Talk TO me, not about me

I was at a conference this past weekend and re-connected with many people that I haven’t seen in a couple of years. Old work colleagues and friends. Many of them had been in my life for 10 years and more and it was a chance to touch base and catch up.

I moved from the area just over 2 years ago after the sudden death of my son and lost contact with most people in the space that followed. Grief and depression took a hard toll and I isolated very effectively; even easier since I was geographically removed.

In chatting with someone this weekend, she was very open that a lot of my friends had been worried about how I was doing and if I was getting along ok. She made a point of referencing one friend in particular who, she explained, had voiced a strong concern over my well-being. She relayed that this friend had been very vocal over a number of months in a very public way at my previous work location about how worried she was about me and how concerned she was about how I was dealing with the loss and the change and if I was ok.

So, here’s the interesting thing… Not once, ever, did this friend connect with me. Not once, since the day I left town – even to this day – have I had any messages or calls or any contact. Now this is not me saying “oh, she let me down”… quite the contrary. I never contacted her either and communication goes both ways. I accept full responsibility for many many relationships going silent and growing apart. That’s something I understand. But to be so openly vocal about caring and concern all the while never once doing anything about said concern… not exactly my take on sincerity.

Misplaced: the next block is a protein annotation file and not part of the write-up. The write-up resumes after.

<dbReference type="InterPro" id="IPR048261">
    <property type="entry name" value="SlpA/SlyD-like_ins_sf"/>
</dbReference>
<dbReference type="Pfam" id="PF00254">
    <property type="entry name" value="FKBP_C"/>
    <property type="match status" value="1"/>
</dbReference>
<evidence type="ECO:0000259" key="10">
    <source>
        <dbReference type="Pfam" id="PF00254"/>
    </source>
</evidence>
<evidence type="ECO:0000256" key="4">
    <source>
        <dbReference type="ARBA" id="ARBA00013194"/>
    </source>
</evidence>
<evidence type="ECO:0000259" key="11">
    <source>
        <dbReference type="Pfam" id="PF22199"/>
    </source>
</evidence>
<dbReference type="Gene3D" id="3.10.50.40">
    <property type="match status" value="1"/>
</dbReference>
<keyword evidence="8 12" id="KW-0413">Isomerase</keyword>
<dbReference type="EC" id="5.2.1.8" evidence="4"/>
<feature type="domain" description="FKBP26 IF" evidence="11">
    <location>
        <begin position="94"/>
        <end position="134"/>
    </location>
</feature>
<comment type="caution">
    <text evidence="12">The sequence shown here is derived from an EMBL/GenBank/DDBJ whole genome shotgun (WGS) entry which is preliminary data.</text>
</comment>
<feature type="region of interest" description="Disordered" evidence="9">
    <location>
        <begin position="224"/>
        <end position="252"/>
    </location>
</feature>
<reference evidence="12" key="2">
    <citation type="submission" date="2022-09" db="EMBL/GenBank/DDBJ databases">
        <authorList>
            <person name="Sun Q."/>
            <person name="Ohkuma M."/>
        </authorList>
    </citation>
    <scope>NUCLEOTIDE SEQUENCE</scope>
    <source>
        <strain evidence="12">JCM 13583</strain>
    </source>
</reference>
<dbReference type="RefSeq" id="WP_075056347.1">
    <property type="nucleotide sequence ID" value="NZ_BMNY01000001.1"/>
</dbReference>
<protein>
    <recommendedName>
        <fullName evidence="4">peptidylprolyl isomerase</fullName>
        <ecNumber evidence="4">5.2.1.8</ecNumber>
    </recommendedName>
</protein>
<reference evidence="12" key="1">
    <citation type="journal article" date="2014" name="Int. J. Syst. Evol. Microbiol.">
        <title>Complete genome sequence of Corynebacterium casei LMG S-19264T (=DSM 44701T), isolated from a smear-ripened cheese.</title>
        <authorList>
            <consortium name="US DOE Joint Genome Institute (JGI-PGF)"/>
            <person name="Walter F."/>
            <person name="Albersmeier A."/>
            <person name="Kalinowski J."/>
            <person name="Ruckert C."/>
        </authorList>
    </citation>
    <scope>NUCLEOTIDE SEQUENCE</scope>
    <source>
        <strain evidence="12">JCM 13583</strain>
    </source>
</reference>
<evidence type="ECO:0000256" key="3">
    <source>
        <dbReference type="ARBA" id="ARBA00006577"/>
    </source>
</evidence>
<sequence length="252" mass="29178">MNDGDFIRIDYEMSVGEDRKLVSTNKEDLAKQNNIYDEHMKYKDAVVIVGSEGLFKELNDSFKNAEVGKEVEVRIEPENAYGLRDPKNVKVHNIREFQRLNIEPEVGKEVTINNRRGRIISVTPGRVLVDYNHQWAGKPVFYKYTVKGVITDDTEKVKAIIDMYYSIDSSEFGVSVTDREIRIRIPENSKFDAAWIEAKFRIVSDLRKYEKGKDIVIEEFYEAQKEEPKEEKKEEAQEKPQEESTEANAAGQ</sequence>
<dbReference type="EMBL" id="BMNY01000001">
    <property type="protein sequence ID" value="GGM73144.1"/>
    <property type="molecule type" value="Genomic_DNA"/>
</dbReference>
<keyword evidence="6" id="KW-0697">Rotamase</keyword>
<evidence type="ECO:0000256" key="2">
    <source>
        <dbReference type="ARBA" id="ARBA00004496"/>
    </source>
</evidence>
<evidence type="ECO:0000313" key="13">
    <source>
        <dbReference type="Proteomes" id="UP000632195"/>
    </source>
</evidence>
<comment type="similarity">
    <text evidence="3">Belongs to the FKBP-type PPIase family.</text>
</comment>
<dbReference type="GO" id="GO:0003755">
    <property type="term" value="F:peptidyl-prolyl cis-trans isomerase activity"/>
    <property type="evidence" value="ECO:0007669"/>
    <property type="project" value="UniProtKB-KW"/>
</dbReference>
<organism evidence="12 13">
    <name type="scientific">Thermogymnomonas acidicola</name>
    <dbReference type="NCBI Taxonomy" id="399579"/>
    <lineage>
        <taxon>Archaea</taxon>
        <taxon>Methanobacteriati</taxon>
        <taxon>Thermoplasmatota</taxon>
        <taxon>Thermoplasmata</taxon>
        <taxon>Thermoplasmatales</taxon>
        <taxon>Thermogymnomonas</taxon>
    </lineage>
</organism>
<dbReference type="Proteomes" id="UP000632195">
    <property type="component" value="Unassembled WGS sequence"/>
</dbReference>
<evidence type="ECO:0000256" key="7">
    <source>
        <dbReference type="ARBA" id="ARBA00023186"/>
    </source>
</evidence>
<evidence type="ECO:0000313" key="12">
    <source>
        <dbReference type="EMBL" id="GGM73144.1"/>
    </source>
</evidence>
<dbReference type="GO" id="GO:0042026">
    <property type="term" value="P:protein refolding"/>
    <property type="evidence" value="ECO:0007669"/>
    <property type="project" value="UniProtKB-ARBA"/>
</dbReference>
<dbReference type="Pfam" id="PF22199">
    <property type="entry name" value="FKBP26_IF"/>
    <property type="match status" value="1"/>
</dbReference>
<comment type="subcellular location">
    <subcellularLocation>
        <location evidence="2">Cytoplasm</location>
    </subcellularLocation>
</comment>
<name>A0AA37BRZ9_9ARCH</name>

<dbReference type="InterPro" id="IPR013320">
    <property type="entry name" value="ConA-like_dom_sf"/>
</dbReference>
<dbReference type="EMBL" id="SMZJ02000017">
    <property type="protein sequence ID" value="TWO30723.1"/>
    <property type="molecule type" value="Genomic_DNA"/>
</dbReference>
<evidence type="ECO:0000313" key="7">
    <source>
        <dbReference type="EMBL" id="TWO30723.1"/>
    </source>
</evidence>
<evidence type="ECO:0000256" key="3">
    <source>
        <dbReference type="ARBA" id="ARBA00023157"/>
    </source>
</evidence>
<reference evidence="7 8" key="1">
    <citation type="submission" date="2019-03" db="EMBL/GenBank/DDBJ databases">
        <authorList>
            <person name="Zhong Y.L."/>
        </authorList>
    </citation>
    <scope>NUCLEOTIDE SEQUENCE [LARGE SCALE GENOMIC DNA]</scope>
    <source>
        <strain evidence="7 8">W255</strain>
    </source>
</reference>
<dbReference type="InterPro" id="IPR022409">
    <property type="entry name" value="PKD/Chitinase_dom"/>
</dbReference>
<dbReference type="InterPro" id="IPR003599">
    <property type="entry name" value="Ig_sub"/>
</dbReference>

If you really care and want to know how someone is… talk to them, not to everyone else.

One comment

  1. Sadly, this does not shock me, at all. When I was seriously ill, three years ago, now, I heard similar things via the friend grapevine, alluding to those I had considered to be my closest friends. One story even being that one said friend had a mental breakdown over my possibly dying, during her own birthday party. Never once, even to this day, has that friend, nor the others, said anything to me, personally, on the subject. In fact, since recovery, I have had several ppl tell me off for “being a stranger”!
    There are many reasons for such behaviour. Anything from fear and discomfort to being triggered with their own pain to “not wanting to be a bother”. Regardless, the excuses are moot. If you care, let the person know. Your msg, however brief, may be the one thing that makes the day bearable.

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